The First of the Dahlias


Orange Fubuki

The first of the dahlias have flowered. These are orange fubuki dahlias, they’re a soft peach / coral / pink colour rather than a true orange, and they’re just as pretty as I was hoping they’d be. I have had such a struggle to get my dahlias to bloom this year. It’s been a very wet spring and summer overall other than a 5 week period in May and June where we had no rain at all. At first my dahlia tubers got dug up by wild animals, it was either squirrels, foxes or badgers. They’d dig them up and leave them to dry out on the soil surface, covered in teeth marks. This stressed the tubers, and set them back in starting into growth. In the end I laid down holly branches across the entire dahlia bed and this stopped the animals from digging.

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Allotment |

End of July on the Allotment


July has been a very wet month, and the temperature has hovered around 18C. Ed and I fell behind on weeding at the start of the month as it was too wet to spend much time at the allotment, but by the end of the month I feel like we’re on top of it again, for the time being. This first year is very weedy because we dug over the whole plot between October and February to clear the rubble, remove bushes, and generally clear up years worth of neglect. Every year out from the big dig the weed pressure should reduce as we won’t be disturbing the soil and exposing the seed bank to light in the same way.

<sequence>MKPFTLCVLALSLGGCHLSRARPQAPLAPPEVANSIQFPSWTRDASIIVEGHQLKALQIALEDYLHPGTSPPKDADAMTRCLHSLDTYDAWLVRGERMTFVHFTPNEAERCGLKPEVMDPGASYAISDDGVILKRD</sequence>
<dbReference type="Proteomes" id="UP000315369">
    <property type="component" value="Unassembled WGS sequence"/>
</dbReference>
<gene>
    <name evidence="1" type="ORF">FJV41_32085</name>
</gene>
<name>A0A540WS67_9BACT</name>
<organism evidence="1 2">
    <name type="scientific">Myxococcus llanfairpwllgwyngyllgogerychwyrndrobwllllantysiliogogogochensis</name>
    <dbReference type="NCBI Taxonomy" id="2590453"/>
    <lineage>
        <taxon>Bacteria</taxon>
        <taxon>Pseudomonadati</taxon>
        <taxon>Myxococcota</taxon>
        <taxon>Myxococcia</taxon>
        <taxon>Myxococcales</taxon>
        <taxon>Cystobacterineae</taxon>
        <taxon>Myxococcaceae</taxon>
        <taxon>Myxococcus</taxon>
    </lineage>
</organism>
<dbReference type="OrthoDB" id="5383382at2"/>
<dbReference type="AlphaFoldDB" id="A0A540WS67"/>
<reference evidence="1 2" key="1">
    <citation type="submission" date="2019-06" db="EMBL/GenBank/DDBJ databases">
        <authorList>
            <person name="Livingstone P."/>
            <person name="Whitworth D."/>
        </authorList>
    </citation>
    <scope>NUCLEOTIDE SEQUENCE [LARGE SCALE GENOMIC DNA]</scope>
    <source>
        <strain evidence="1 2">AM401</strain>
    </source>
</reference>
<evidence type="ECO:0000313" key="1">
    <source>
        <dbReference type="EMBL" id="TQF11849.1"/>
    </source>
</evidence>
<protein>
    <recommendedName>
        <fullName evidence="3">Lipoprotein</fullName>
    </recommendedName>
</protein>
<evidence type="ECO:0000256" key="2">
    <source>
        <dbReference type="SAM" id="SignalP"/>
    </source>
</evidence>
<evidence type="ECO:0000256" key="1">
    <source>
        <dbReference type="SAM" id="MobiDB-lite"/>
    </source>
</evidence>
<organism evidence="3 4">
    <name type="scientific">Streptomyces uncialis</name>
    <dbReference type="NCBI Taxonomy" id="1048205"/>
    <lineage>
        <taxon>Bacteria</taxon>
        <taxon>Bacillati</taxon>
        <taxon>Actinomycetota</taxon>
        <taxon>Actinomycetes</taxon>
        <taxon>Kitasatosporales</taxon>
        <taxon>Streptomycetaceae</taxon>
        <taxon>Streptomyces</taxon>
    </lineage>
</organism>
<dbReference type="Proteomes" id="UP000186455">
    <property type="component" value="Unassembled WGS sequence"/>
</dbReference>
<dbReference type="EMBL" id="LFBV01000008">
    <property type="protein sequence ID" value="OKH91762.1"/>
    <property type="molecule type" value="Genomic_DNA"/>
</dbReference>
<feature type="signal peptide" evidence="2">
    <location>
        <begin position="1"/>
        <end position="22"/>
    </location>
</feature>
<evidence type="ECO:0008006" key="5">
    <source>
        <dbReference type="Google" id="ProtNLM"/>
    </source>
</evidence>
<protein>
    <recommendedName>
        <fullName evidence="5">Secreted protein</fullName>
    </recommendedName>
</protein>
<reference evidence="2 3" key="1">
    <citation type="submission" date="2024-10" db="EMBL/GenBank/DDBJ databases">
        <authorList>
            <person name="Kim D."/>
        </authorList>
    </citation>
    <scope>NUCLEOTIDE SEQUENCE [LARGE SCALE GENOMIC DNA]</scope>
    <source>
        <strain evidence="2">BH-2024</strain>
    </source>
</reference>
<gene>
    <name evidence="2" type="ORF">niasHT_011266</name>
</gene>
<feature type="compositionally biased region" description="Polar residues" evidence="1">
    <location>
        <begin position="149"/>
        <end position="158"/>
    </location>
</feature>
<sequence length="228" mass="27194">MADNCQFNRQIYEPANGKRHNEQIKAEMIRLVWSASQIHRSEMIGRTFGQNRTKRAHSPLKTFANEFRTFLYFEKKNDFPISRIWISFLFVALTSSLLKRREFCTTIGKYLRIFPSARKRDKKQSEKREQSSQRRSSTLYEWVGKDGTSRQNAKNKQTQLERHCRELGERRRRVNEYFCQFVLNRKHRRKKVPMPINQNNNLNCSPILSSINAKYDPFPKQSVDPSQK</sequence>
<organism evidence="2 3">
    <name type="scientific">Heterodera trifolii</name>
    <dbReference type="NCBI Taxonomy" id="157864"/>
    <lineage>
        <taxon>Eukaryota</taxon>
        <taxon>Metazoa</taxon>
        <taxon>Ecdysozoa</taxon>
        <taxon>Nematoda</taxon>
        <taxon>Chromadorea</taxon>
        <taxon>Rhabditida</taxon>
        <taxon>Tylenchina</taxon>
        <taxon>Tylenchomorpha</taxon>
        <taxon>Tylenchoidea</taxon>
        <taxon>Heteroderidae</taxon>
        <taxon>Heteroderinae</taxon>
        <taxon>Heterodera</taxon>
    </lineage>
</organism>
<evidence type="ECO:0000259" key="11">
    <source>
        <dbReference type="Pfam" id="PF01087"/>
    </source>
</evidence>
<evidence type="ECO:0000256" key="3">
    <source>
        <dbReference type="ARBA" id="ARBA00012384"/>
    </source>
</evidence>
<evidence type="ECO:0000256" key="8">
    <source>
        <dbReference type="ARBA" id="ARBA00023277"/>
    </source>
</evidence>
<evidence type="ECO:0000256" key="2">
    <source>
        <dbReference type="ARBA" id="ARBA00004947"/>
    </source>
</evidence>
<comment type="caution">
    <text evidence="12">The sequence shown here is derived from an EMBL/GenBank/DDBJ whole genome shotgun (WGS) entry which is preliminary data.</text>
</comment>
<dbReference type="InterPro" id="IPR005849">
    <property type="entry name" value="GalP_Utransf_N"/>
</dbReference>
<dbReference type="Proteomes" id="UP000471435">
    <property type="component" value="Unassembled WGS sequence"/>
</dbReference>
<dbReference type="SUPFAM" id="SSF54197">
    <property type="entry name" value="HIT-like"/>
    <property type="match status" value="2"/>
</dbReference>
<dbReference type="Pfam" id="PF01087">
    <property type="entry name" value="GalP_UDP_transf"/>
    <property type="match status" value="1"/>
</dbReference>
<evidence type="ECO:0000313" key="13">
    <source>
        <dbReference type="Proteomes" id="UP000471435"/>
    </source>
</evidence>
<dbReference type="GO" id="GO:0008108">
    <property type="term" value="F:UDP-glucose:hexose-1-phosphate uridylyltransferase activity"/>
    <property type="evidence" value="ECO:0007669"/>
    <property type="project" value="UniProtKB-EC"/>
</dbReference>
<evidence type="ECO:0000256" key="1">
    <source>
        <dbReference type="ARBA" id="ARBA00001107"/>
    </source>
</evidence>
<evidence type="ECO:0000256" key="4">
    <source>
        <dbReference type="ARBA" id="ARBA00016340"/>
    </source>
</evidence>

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Allotment |

Making a Linen Quilt | My First Quilt


I’m making my first quilt. It’s a 90cm by 90cm lap quilt, and the quilt top is made with linen remnants I bought as a bundle from an online fabric store for £5. The bundle was made up with scraps and ends of rolls, and it included a mix of colours – indigo, burnt orange, oatmeal, stone and slate. It’s a mix of Irish linen and washed linen, and I still have plenty left over after cutting the squares for this quilt. Some fibres feel coarser than others, but it’s all medium weight. When I bought the linen last autumn I didn’t necessarily have a quilt in mind, but as I was going through my mum’s craft supplies and helping Dad tidy the house shortly before Mum’s hospitalisation and move into dementia nursing care, I found a 90cm by 110cm piece of quilt wadding in her craft box. Without being able to ask her, but knowing she liked natural fibres too, and judging by the look and feel of it, I think it’s cotton. Dad says she had planned to make a quilt for one of my nephews, and the pile of cotton fabric in children’s prints confirmed it. Whilst the children’s prints went to a charity shop, I brought some of Mum’s other fabrics home with me and thought about trying my hand at quilting to make use of the wadding I had found. I’ve never made a quilt before, but I know how to sew.

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Sewing |

ZW Cropped Shirt | Birgitta Helmersson | Zero Waste Sewing


As a recent sewing project I made the ZW Cropped Shirt by Birgitta Helmersson. It’s a “zero waste” pattern that rather than printing and pinning, you draw onto your fabric. It’s a series of rectangles that fit together like a jigsaw puzzle, eliminating waste. The pattern is one size, and fits a range of body sizes. I wear a UK size 8 in blouses and dresses, and the finished garment measurements looked too big for me, so I cut it smaller. This resulted in a few unused rectangles of fabric, but I plan to put them to use in quilting and for making skinny hair scrunchies, so they won’t go to waste.

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